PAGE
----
New words – 14 January 2019

Mint Images / Mint Images RF / Getty

anxiety consumerism noun [U]
UK /æŋˈzaɪ.ə.ti.kənˈsjuː.mə.rɪ.zəm/ US /æŋˈzaɪ.ə.t̬i.kənˈsuː.mɚ.ɪ.zəm/
the situation in a society where a large number of products designed to ease anxiety are available to buy

Have you heard of the latest trend hitting the retail industry? It’s called anxiety consumerism … The past few years have seen a jump in sales for products such as adult coloring books and essential oils and diffusers. And more recently, for products like fidget spinners and weighted blankets – this time with marketing aimed more towards the younger group suffering from this mental health condition.
[, 27 September 2018]

magic point of sale noun [C]
a shop or e-commerce site where customers can use new technologies such as augmented reality to browse and test products before they buy them

In 2018, consumers expect to summon retail experiences as they would a genie from a lamp, called forth from a smartphone, personal assistant, smart speaker, or even from the physical environment itself. That means summoning an on-demand magic point of sale that allows them to engage with your brand, browse products, test and purchase in innovative new ways.
[, August 2018]

care commerce noun [U]
UK /keəʳ.ˈkɒm.ɜːs/ US /ker.ˈkɑː.mɝːs/
the services offered by companies that allow the products they sell to last longer

Stores will help consumers to preserve their purchases, known as care commerce … Brands are beginning to capitalise on this trend. Nike has installed sneaker dry-cleaning and engraving services in its Moscow flagship and French luxury brand Hermès has popped up around the globe with … laundrettes offering a free dry cleaning and dyeing service for owners of its iconic silk scarves.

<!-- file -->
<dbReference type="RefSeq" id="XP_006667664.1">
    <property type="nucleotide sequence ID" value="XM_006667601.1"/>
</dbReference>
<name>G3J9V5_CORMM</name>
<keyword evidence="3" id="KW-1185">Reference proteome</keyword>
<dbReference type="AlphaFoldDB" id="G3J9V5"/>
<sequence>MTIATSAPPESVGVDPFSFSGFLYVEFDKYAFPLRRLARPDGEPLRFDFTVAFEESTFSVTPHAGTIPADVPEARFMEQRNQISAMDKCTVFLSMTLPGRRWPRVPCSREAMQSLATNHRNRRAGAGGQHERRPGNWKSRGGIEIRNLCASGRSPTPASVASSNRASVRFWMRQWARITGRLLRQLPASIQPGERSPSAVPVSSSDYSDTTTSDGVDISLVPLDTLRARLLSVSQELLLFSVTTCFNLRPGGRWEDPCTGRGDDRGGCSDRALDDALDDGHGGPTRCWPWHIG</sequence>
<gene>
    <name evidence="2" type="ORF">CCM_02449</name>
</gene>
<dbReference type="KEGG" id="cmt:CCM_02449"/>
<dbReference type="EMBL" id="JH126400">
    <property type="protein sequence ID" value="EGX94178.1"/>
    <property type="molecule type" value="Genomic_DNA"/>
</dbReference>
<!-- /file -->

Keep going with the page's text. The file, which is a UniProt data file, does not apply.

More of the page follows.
[, 21 December 2017]

About new words

I’m hoping to become a vet: talking about our future lives

Topic Images Inc./Topic Images/Getty Images

by Liz Walter

It is common to ask young people about their hopes and plans for the future. This post looks at some words and phrases you can use to respond to such questions.

We often use the general phrases I’m hoping/planning to … or I’d like to … :

I’m hoping to become a vet.

I’d like to live abroad for a few years.

Continue reading “I’m hoping to become a vet: talking about our future lives”

New words – 7 January 2019

AlexZabusik / iStock / Getty Images Plus

groomsmaid noun [C]
a female friend of a man who is getting married who has special duties at the wedding

Actress Christina Hendricks has landed an odd job at her former Mad Men castmate Michael Gladis’ upcoming wedding – she’ll serve as a “groomsmaid”. The actress will dress like one of bride-to-be Beth Behrs’ bridesmaids, but take care of all the last-minute things Gladis needs. “I’m sort of there as one of the best men…,” she tells talk show host Ellen DeGeneres.
[, 10 April 2018]

buddymoon noun [C]
a honeymoon to which the married couple’s friends are invited

One honeymoon option becoming increasingly popular is the buddymoon, or a honeymoon where you bring your gang along for the ride. And while many brides are hesitant to take the most romantic trip of their lives … with their friends, others are embracing the trend and starting off their new life not only alongside their soulmate, but with the others in closest to them.
[, 24 November 2017]

sten do noun [C]
a party or other celebration for a man and woman who are going to get married, to which both the bride’s and groom’s friends are invited: a blend of ‘stag do’ and ‘hen do’

We are choosing to have a sten do, because our interests lie in similar activities, and we feel that the premise of traditional hen and stag dos is outdated. So many of our friends have reminded us that it’s our last night of freedom. We’re already committed to each other, and living with one another – what would we do on a hen or stag do that we wouldn’t normally do together?
[Metro, 16 May 2018]

About new words